Impact of cardiometabolic factors on retinal vasculature: A 3 × 3, 6 × 6 and 8 × 8-mm ocular coherence tomography angiography study

Michelle T. Sun, Sonia Huang, Weng Onn Chan, Jamie E. Craig, Lachlan S.W. Knight, Prashanthan Sanders, Henry Newland, Robert Casson, Dinesh Selva, Christopher X. Wong

Research output: Contribution to journalArticlepeer-review

10 Citations (Scopus)


Background: Ocular coherence tomography angiography (OCTA) is available in varying size and resolution. We sought to characterise associations of cardiometabolic factors with retinal microvascular changes using 3 × 3, 6 × 6 and 8 × 8-mm OCTA scans to determine differences in detection with varying scan size. Methods: Cross-sectional study of 247 cardiovascular patients from a single-centre tertiary-care hospital. Demographic, comorbidity and medication data were obtained. Patients underwent 3 × 3, 6 × 6 and 8 × 8-mm macula OCTA scanning using Carl Zeiss CIRRUS HD-OCT Model 5000. Angioplex and AngioTool software was used to quantify vascular parameters in the superficial capillary plexus. Results: Increasing age, hypertension, dyslipidaemia, diabetes, chronic kidney disease, coronary artery disease and peripheral vascular disease were associated with reductions in vessel density, vessel perfusion, average vessel length and/or junction density in 3 × 3-mm OCTA (P <.05 for all). Conversely, smoking was associated with increased vessel density, vessel length and junction density in 3 × 3-mm OCTA (P <.05 for all). Associations of vessel abnormalities with cardiometabolic factors were progressively weakened and statistically attenuated in 6 × 6 and 8 × 8-mm OCTA scans. In multivariate analyses, dyslipidaemia remained an independent predictor of reduced vessel density, average vessel length and junction density (P <.05). Conclusions: Cardiometabolic factors are associated with multiple retinal microvascular changes in 3 × 3-mm OCTA scans. These associations were weakened and progressively attenuated in OCTA scans of larger 6 × 6 and 8 × 8-mm size. These findings advance our understanding of microcirculatory dysfunction and may have future implications for the screening and management of patients with cardiometabolic risk factors. Additional studies are required to further investigate these important associations.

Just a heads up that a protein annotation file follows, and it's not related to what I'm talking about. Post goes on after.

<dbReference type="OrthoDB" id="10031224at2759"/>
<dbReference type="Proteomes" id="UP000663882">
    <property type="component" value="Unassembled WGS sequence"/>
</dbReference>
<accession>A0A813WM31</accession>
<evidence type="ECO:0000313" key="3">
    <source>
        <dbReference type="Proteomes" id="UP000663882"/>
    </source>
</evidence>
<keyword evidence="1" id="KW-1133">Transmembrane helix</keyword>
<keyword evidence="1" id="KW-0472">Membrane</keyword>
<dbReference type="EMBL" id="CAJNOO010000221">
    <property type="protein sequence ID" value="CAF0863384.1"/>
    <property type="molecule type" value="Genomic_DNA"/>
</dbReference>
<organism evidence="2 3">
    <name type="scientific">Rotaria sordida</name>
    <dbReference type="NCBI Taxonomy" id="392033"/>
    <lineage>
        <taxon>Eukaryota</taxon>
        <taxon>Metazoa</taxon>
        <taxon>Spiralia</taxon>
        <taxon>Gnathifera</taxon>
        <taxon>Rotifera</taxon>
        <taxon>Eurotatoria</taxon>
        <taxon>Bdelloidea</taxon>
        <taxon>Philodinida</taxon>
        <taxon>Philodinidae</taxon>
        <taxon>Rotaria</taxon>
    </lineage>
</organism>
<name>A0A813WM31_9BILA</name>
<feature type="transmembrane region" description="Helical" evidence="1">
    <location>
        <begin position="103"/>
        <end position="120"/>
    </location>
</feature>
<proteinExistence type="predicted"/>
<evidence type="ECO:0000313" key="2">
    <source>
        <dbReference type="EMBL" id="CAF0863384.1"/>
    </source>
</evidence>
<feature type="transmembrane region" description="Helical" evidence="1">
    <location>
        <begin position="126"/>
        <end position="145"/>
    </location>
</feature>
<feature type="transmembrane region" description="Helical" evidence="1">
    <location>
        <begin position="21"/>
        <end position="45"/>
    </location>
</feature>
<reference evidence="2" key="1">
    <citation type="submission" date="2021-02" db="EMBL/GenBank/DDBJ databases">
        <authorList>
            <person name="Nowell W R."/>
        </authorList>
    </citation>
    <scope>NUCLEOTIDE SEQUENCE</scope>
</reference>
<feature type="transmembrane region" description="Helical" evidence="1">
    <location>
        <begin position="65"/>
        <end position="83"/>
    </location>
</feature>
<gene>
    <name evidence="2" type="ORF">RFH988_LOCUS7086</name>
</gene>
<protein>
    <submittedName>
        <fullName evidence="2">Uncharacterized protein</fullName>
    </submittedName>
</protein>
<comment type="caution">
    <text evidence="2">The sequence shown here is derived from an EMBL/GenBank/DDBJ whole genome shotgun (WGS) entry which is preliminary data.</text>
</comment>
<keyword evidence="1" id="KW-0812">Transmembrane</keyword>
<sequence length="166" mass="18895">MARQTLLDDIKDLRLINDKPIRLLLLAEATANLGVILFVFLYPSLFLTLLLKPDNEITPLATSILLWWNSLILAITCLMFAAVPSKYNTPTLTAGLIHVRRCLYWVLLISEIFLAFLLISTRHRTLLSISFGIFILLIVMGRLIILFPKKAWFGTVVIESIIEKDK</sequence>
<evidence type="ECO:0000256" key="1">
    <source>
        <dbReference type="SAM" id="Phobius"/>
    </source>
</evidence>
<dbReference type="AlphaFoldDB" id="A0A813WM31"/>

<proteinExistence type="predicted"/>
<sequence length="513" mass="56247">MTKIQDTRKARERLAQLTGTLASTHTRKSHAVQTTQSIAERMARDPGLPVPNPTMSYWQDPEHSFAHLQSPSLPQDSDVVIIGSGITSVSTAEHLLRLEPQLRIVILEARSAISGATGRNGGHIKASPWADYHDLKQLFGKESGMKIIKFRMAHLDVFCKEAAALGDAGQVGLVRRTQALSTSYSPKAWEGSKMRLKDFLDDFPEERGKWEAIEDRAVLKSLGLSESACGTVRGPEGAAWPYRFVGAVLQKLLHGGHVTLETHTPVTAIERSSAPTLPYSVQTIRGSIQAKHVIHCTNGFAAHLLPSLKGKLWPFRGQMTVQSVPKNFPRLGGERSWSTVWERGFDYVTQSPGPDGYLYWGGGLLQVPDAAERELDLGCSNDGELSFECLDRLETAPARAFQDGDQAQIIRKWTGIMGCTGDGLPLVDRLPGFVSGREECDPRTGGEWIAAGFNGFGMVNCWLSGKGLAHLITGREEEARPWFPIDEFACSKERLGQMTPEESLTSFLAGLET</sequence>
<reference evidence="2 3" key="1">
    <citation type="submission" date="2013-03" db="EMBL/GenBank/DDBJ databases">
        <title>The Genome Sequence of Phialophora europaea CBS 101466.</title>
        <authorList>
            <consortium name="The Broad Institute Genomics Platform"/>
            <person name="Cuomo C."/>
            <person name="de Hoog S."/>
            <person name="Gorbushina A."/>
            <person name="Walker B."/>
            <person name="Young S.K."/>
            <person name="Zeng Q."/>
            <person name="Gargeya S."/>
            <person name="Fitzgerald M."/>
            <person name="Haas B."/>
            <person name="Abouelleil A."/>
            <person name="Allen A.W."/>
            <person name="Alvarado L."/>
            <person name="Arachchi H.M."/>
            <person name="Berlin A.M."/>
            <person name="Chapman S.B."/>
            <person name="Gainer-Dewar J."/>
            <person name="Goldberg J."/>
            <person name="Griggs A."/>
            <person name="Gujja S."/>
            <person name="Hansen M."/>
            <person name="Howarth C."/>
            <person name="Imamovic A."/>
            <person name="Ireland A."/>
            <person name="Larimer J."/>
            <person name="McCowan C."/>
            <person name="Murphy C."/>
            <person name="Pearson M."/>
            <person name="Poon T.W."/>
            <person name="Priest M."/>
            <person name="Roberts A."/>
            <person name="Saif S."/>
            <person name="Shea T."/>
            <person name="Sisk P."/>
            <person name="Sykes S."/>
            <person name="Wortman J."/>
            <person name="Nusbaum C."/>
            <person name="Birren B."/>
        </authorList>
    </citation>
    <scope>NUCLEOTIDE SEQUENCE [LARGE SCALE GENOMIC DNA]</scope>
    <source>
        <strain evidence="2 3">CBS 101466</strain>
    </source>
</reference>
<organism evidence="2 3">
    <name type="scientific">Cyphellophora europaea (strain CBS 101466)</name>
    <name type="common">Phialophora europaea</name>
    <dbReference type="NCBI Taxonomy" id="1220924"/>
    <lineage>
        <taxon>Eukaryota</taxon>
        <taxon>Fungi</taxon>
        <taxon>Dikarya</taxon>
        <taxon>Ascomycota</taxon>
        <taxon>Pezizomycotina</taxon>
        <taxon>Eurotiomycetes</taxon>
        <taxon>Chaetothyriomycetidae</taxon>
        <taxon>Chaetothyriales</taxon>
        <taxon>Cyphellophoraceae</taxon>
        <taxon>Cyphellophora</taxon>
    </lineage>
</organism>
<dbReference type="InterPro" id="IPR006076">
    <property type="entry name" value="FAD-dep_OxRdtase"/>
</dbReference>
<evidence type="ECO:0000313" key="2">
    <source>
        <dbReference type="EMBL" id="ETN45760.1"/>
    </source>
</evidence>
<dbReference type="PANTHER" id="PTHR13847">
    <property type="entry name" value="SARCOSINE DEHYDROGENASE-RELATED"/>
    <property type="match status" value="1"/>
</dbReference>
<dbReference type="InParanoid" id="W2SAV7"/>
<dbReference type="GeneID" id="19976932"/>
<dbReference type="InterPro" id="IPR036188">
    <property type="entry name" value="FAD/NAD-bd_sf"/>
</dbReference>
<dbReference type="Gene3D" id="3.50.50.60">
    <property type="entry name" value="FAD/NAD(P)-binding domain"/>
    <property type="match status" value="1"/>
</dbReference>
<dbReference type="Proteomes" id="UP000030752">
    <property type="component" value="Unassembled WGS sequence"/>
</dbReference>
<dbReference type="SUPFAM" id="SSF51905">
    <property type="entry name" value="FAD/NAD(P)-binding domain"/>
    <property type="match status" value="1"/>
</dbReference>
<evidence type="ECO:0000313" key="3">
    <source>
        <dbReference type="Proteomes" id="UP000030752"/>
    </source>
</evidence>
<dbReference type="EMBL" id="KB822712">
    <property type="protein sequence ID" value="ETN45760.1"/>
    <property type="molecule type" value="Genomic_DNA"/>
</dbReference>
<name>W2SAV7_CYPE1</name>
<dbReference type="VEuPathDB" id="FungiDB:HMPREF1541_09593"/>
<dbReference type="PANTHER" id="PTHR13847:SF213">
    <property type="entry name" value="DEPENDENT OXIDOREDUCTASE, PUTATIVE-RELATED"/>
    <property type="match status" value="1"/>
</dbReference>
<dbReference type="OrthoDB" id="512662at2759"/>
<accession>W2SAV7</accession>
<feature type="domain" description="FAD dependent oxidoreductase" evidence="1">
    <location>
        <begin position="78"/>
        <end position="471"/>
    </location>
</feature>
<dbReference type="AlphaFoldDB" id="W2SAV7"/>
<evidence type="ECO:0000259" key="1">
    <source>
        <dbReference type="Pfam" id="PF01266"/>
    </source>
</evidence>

Original languageEnglish
Pages (from-to)260-269
Number of pages10
JournalClinical and Experimental Ophthalmology
Issue number3
Publication statusPublished or Issued - Apr 2021
Externally publishedYes


  • OCT
  • cardiovascular disease
  • retinal vasculature

ASJC Scopus subject areas

  • Ophthalmology

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